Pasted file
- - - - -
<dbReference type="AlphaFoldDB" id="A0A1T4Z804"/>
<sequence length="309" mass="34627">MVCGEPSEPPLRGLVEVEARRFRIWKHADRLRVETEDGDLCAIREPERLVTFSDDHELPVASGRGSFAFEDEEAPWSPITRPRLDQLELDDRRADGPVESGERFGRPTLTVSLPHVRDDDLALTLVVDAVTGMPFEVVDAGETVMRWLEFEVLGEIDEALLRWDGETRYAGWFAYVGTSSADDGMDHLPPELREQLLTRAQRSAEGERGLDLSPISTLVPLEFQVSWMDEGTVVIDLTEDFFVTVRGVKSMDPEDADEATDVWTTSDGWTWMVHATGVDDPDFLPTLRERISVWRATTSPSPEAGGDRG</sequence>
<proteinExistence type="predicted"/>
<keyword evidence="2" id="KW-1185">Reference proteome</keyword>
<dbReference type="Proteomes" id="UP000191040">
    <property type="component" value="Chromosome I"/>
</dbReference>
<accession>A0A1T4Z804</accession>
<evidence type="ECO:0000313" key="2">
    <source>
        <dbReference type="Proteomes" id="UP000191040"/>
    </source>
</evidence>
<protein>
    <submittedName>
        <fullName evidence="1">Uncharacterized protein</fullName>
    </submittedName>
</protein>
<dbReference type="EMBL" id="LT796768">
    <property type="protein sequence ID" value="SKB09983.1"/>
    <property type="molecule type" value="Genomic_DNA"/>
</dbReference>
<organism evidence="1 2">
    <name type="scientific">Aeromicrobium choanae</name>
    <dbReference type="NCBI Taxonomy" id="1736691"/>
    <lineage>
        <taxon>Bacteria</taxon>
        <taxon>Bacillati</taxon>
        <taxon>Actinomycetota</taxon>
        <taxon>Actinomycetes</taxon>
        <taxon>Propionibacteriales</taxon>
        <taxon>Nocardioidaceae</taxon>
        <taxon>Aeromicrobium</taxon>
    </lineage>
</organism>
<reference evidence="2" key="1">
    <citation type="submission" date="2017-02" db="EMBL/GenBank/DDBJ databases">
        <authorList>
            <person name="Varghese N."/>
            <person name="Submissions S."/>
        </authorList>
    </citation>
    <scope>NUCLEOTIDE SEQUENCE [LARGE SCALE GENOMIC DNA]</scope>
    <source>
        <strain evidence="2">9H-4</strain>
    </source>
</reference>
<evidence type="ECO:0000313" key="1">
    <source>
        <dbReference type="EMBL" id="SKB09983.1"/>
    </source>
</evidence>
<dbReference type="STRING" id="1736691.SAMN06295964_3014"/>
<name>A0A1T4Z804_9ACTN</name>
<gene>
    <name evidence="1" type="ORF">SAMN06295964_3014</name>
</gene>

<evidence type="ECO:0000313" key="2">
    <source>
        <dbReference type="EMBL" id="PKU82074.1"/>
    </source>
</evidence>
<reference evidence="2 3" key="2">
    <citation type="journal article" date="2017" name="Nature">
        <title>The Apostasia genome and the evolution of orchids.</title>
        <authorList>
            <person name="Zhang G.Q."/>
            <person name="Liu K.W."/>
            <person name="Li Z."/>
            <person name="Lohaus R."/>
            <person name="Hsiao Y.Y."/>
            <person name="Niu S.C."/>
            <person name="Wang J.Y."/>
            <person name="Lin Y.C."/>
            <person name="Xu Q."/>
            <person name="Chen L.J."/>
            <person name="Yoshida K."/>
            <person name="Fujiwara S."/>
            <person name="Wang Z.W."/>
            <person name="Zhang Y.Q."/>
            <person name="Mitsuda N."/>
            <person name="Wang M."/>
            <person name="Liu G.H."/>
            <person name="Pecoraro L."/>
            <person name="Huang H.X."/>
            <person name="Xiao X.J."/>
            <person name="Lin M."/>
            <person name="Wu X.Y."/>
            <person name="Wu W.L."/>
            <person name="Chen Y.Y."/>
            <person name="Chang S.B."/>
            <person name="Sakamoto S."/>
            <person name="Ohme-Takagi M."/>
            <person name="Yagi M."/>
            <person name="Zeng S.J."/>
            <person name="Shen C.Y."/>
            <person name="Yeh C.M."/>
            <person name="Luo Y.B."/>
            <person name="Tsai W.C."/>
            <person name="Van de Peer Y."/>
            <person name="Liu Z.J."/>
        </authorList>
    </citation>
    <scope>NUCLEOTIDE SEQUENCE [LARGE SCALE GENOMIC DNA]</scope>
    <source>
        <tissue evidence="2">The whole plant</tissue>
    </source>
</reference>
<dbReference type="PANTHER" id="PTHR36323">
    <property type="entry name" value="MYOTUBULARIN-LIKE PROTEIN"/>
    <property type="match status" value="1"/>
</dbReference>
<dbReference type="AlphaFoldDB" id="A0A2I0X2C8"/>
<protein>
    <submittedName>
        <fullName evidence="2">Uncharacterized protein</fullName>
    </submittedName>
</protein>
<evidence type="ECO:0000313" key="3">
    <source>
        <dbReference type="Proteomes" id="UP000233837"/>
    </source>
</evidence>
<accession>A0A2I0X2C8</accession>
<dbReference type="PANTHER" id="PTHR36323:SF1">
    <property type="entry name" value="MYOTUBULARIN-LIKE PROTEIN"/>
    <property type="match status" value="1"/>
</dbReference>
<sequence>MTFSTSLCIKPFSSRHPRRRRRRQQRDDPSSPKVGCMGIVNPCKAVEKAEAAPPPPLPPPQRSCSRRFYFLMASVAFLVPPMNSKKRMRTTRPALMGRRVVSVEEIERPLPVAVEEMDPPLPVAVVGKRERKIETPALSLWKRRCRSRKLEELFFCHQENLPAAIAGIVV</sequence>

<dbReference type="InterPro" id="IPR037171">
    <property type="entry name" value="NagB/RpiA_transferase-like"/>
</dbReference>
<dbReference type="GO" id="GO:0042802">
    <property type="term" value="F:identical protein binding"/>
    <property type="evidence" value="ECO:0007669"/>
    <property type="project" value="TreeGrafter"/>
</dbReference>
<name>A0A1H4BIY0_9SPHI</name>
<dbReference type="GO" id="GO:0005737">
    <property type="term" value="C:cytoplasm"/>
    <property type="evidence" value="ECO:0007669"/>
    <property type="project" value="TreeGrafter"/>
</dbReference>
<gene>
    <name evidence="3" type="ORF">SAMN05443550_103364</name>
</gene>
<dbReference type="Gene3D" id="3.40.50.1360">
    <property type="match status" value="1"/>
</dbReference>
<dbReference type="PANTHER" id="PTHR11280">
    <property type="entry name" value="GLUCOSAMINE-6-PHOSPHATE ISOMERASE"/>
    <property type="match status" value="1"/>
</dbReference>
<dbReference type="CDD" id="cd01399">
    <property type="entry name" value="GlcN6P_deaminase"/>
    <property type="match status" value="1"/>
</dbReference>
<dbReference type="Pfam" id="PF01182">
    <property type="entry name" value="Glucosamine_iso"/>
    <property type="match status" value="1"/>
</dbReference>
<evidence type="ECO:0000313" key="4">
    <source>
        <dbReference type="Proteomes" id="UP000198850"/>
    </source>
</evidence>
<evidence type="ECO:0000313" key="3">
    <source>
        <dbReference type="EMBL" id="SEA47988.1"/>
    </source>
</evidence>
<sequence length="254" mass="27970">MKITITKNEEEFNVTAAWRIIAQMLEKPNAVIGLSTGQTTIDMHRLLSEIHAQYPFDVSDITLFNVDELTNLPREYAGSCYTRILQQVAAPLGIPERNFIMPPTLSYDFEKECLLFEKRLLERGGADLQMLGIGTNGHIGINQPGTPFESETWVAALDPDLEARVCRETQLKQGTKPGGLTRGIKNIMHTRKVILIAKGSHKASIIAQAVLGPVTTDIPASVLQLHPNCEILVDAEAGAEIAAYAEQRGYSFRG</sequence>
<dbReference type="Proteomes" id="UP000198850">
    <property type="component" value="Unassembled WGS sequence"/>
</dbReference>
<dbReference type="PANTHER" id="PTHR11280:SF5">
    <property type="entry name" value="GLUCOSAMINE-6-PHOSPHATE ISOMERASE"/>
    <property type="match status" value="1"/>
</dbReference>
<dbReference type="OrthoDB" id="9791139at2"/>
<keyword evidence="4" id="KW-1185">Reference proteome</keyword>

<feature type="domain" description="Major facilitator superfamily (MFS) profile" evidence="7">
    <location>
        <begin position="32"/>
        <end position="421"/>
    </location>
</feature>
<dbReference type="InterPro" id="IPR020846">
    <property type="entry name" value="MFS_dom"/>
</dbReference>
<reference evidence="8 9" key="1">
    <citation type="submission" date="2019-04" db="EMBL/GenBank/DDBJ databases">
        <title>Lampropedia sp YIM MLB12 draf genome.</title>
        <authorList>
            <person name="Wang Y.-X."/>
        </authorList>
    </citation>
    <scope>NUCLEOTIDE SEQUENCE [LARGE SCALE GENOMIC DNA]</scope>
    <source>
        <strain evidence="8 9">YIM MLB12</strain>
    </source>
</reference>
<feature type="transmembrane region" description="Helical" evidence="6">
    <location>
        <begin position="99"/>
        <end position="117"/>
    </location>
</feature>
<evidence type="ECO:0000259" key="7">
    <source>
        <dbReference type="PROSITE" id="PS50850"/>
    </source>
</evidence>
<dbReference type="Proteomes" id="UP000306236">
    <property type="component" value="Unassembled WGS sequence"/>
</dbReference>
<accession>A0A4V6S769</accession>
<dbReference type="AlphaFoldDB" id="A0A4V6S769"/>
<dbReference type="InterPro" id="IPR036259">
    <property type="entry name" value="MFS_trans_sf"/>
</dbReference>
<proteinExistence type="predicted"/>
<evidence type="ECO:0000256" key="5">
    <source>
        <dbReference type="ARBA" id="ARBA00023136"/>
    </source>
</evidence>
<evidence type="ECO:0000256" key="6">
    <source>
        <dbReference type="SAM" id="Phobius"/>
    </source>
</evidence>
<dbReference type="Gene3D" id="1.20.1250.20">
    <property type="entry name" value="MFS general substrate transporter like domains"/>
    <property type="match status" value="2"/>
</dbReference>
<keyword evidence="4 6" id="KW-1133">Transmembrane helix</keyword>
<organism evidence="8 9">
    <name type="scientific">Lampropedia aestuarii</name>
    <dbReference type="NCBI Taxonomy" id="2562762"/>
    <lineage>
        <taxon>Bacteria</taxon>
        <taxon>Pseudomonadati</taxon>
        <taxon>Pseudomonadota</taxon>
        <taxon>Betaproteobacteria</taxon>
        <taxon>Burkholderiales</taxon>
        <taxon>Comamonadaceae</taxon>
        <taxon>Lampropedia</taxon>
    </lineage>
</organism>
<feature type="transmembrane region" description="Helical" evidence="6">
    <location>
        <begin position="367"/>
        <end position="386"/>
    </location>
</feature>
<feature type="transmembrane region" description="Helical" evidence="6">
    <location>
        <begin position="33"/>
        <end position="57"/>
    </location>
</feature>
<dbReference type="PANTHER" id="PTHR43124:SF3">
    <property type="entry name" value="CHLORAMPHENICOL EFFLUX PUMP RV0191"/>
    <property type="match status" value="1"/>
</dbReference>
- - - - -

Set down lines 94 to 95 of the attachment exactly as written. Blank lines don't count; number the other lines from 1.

            <person name="Yagi M."/>
            <person name="Zeng S.J."/>